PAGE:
- Social media content moderators are developing PTSD.
- There is evidence that some content moderators are becoming radicalised.
- Social media companies must do far more to protect their workforce.
Chris Gray is awake in bed thinking about the baby. Was it dead? He thought so at the time, can still picture it on the ground, an adult’s boot pressed against its tiny chest. But maybe he was wrong. If Chris’s auditor concludes that the baby wasn’t dead then the mistake will go against his quality score and he’s a step closer to getting fired. So he lies awake late into the night, seeing the image over and over, trying to formulate an argument to keep his job.
This is one of the stories Chris shares with me as he tries to explain the impact that working as a content moderator for Facebook has had on his mental health. He's now suing the company in the Irish courts for psychological trauma.
Let’s go back a step: When was the last time you looked at your social media? Probably not so long ago. Maybe it’s open right now in another tab even as you read this. But how often do you think about the people whose job it is to ensure your feed is filled with pictures of amusing cats and interesting articles on psychology, rather than the unspeakably nightmarish horrors that lurk in the darkest corners of the web? ‘Content moderators,’ says Dr. Jennifer Beckett, a lecturer in Media and Communications at the University of Melbourne, ‘are the modern-day sin-eaters of the Internet. Their job is to soak up the worst of us so that we don’t have to deal with that.’
Thousands of moderators spend their working days filtering through masses of flagged content, including sexual assaults, suicide, revenge pornography, and murder. Perhaps unsurprisingly, many of them are getting unwell. Dr. Beckett believes that most moderators will go on to develop some form of Post-Traumatic Stress Disorder (PTSD) and that adequate support is not being offered.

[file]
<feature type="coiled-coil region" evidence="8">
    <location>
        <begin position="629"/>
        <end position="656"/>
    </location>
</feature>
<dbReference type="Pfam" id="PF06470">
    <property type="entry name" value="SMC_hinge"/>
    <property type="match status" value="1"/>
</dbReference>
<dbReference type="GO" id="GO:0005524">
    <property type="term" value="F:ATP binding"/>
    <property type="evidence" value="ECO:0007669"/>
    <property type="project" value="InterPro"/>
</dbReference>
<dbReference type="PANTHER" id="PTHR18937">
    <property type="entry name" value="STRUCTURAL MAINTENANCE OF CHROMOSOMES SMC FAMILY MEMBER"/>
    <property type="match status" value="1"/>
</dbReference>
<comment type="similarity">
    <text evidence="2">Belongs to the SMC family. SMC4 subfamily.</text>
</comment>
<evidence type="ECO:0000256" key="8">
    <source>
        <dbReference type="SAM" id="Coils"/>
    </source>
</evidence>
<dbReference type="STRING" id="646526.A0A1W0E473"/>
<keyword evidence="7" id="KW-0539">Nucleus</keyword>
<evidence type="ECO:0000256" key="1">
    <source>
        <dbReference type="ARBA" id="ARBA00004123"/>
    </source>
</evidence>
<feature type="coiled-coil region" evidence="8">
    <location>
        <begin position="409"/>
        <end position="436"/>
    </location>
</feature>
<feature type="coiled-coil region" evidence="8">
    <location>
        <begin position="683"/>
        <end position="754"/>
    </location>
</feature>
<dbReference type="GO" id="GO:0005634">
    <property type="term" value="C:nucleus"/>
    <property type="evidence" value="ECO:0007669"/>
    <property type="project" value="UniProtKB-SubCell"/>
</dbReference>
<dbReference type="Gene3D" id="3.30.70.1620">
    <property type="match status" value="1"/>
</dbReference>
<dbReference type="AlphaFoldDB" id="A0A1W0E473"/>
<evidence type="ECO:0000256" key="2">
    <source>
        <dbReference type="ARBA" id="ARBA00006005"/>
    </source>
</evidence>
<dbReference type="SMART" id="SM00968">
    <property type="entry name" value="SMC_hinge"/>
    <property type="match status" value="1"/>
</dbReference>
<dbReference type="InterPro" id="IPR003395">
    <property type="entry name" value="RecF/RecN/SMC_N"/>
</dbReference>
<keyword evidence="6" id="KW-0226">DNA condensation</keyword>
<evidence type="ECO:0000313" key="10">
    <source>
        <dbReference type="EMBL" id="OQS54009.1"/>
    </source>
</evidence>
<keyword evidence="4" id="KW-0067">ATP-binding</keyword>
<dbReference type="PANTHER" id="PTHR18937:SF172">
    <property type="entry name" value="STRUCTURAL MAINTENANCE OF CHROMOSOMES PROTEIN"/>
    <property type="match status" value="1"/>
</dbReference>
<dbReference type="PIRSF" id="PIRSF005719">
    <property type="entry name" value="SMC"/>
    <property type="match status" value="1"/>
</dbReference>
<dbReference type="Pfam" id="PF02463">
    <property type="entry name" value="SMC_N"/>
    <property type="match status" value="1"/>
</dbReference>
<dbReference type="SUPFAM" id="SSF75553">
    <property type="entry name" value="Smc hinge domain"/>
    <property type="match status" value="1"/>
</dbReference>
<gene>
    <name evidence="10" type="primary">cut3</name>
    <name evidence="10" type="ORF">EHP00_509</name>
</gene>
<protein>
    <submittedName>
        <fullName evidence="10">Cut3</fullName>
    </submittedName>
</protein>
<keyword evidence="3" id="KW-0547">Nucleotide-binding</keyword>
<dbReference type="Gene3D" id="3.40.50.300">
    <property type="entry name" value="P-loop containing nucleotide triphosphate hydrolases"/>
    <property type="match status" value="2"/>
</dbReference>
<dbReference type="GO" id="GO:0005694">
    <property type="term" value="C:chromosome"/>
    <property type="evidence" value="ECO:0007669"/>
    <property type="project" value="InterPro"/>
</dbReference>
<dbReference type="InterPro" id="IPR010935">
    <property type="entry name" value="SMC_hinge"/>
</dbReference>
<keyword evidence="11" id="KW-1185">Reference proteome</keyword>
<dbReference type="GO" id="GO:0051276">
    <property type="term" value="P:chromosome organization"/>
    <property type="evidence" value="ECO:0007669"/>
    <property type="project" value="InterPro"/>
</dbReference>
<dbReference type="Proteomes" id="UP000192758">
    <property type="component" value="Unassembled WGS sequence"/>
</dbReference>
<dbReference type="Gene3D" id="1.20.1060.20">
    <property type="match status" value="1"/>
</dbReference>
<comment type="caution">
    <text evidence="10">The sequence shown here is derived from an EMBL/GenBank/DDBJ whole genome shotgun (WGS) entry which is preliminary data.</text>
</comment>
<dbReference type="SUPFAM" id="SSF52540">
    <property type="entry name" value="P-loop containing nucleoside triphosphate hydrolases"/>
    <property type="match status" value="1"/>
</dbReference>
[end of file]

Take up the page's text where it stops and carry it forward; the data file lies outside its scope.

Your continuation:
Certainly, Chris believes it was his job as a moderator that has resulted in his PTSD, although it took him a while to accept this. ‘I'm a grown man,’ he tells me. ‘I've been all over the world. It never occurred to me that this kind of stuff could be traumatic.' It was only after leaving the job, and as his symptoms became overwhelming – a constant feeling of being on edge, breaking down in tears, getting into angry disputes – that he finally sought the help he needed.
For Chris, one of the most difficult parts of the job wasn’t the disturbing posts that he took down, but rather the posts that he believed were racist or intended to incite hatred but that didn’t technically break the platform’s rules.
It’s a dilemma I raise with Dr. Jennifer Beckett who points out that the effects are even worse for moderators who themselves belong to a minority group that’s being attacked on the site. ‘You can see that someone is inflaming hate or being racist,' she explains. 'But that platform says no it isn't. Then you, as a member of that minority group, are then forced to leave it up. And that just works to reinforce the dehumanizing message. Imagine you're seeing all of this trauma, all of these bad things, it's a constant daily grind. And now you're being forced to leave things up that are damaging to people like you. The amount of cognitive dissonance that's required in that role is mind-boggling to me.’
What of the flip-side? Might the very act of looking at so much radical content result in moderators themselves becoming radicalised? According to Dr. Beckett, there’s evidence that this is happening. Content moderation is a mostly low-paid job in the gig economy. The people doing it are frequently at a low mental ebb already: they feel disenfranchised, exhausted, and are lacking agency over their own lives. In short, they are the perfect cohort for radicalisation.
It's clear that social media companies must do far more to address this problem, which experts agree is only getting worse with greater numbers of moderators processing ever-greater amounts of harmful content.
Ryan Broderick, a journalist who investigates web culture, is unequivocal in his assessment: If a social media company can't adequately protect its users and workforce then it doesn't deserve to exist. He draws an analogy with a restaurant. ‘If you run a restaurant and you can't tell people that the food won't make them sick, you can't have that restaurant!’ The same applies to other businesses. ‘Welcome to the mall,' he jokes. ‘Certain stores are on fire. We can’t tell you which ones until you’re inside. Good luck!’ Such a mall would obviously not be allowed to operate, and rightly so.
It’s a humorous example but it makes a serious point: We’ve come to think of the big social media companies as necessarily existing, as though this is an immutable law of physics. It may be time to rethink that. When you next receive a cute picture of a cat, spare a thought for the modern-day sin-eaters who are working to keep us all safe, but at what cost?
You can hear more on this story, including how Chris Gray is progressing with his ongoing legal case at my podcast Modern-Day Sin-Eaters.